Our data source is Kantar Worldpanel’s (KWP) household shopping panel, which we have previously described . KWP comprises approximately 30,000 British households at any one time, recruited via stratified sampling, with targets set for region, household size, age of main shopper, and occupational group. The same households provide longitudinal data over time. Although there is movement of households, with some households leaving and others joining the panel, in general, the panel remains representative of households in Great Britain as a whole. Households provide demographic information when joining the panel (age of the main shopper, number of adults in the household, income, and social grade based on occupation), followed by annual updates. Households record all off-trade purchases from all store types, including Internet shopping, brought back into the home using barcode scanners. To be included in KWP’s final datasets, households must meet quality control criteria (meeting thresholds for data recording and purchasing volume or spend (based on household size) every four weeks), with some 90–95% of households included . Panellists also upload digital images of checkout receipts, which KWP uses to verify the accuracy of scanner data.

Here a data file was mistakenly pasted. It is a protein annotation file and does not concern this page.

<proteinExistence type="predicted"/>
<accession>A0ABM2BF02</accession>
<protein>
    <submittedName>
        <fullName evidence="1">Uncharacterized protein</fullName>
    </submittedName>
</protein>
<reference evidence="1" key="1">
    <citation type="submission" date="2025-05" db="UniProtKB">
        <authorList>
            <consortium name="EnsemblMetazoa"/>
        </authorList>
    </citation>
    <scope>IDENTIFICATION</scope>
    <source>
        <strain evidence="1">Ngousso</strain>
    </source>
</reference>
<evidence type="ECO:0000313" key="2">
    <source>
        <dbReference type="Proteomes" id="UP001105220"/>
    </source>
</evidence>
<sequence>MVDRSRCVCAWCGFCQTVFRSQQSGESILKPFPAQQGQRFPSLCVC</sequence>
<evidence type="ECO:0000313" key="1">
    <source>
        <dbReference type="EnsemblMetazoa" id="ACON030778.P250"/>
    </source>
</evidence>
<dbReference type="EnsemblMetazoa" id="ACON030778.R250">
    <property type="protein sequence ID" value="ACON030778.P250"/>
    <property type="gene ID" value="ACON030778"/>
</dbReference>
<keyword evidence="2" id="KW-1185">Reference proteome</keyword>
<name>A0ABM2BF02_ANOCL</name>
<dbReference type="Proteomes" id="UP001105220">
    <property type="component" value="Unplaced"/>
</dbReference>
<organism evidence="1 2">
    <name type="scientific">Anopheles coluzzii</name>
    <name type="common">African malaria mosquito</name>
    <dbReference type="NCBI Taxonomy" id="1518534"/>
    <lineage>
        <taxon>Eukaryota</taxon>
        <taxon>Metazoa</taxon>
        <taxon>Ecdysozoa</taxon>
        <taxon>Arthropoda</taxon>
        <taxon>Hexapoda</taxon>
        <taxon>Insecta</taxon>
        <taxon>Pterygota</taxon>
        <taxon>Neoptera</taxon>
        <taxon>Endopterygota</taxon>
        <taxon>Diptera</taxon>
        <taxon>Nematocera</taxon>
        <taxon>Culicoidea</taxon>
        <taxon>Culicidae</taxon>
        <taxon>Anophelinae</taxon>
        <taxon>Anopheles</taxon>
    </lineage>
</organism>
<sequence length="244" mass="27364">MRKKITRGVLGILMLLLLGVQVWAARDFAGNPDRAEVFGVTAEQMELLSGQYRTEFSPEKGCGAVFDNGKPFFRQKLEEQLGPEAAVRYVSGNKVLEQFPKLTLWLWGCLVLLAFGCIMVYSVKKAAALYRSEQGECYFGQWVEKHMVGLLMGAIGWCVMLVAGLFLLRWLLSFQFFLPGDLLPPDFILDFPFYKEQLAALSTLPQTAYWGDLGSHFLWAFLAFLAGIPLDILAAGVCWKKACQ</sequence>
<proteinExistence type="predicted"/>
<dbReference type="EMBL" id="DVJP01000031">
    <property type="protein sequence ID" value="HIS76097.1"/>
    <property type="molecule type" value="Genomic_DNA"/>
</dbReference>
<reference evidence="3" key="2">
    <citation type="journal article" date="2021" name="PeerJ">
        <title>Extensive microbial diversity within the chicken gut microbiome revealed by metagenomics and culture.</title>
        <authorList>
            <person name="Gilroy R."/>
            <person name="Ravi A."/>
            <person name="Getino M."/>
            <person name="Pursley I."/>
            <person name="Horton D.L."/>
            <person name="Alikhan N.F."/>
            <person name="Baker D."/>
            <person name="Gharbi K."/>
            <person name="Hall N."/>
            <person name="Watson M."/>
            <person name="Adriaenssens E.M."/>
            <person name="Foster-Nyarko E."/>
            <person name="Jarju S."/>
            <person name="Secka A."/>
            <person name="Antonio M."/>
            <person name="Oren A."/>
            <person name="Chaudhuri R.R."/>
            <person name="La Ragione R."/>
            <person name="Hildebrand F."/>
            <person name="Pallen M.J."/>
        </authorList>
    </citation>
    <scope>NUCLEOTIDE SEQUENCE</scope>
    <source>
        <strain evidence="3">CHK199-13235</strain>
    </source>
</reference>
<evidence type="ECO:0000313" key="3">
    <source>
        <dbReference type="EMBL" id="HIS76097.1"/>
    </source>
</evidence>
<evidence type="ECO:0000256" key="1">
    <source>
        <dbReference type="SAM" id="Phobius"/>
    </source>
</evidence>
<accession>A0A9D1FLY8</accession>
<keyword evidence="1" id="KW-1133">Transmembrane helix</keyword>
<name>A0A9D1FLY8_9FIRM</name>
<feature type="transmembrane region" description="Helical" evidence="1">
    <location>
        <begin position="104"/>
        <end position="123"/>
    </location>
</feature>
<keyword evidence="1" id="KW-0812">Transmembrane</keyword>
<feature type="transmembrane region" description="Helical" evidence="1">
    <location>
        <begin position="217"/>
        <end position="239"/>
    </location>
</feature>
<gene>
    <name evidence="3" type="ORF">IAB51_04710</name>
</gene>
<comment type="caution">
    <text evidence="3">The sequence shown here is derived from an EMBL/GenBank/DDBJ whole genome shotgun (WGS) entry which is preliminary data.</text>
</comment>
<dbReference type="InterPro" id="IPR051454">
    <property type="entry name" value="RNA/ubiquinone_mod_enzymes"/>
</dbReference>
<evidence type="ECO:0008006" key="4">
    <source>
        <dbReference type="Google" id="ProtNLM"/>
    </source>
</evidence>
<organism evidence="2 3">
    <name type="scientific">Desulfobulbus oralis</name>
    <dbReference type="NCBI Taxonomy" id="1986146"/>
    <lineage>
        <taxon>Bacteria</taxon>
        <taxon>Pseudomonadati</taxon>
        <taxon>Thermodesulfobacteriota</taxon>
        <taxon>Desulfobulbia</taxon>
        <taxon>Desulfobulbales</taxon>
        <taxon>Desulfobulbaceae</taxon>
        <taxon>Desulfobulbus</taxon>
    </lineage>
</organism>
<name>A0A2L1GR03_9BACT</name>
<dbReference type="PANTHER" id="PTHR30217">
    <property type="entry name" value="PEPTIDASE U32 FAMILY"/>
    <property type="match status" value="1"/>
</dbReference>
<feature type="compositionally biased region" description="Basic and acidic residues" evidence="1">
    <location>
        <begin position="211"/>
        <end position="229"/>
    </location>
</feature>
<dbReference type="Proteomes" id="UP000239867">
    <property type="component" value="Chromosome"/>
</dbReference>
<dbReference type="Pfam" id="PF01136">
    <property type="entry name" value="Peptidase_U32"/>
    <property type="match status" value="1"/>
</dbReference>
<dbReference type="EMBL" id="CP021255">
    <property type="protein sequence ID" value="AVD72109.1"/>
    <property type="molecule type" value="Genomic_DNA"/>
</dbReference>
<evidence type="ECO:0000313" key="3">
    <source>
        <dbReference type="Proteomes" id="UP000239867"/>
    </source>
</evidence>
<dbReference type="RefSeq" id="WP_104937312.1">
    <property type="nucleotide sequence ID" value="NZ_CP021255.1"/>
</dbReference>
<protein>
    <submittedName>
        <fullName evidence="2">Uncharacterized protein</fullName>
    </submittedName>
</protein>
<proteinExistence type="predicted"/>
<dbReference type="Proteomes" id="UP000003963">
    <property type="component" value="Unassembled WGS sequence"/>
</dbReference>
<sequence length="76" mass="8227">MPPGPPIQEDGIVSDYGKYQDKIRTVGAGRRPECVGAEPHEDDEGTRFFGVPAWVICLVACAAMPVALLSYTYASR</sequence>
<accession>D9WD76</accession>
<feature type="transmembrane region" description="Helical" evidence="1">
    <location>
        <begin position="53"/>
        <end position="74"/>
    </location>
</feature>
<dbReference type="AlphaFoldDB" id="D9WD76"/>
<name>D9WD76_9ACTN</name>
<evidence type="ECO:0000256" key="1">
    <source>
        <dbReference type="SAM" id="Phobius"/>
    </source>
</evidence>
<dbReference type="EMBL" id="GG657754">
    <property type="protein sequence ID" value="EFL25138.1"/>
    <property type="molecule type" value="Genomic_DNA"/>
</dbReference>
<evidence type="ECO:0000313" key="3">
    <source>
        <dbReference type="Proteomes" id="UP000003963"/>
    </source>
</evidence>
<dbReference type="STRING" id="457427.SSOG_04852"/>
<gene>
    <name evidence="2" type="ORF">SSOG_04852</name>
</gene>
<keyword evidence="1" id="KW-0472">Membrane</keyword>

We obtained raw KWP data on take-home purchasing of alcohol products in Great Britain (England, Scotland and Wales) for the six full years covering 2015–2020, with the truncated postcode (up to first four characters, two letters and two numbers) of each household. The data we obtained had no missing values, with the exception of household income, for which just over one in six households (15.7%) did not provide household income data, with this proportion roughly constant over the six years. We imputed the missing income data using monotonic multiple imputation . Alcohol purchases are recorded daily. For each individual purchase, the data includes the type and volume of the purchase using 19 drink categories, the brand, and the alcohol by volume (ABV). The volume purchased was combined with ABV to calculate grams of alcohol purchased.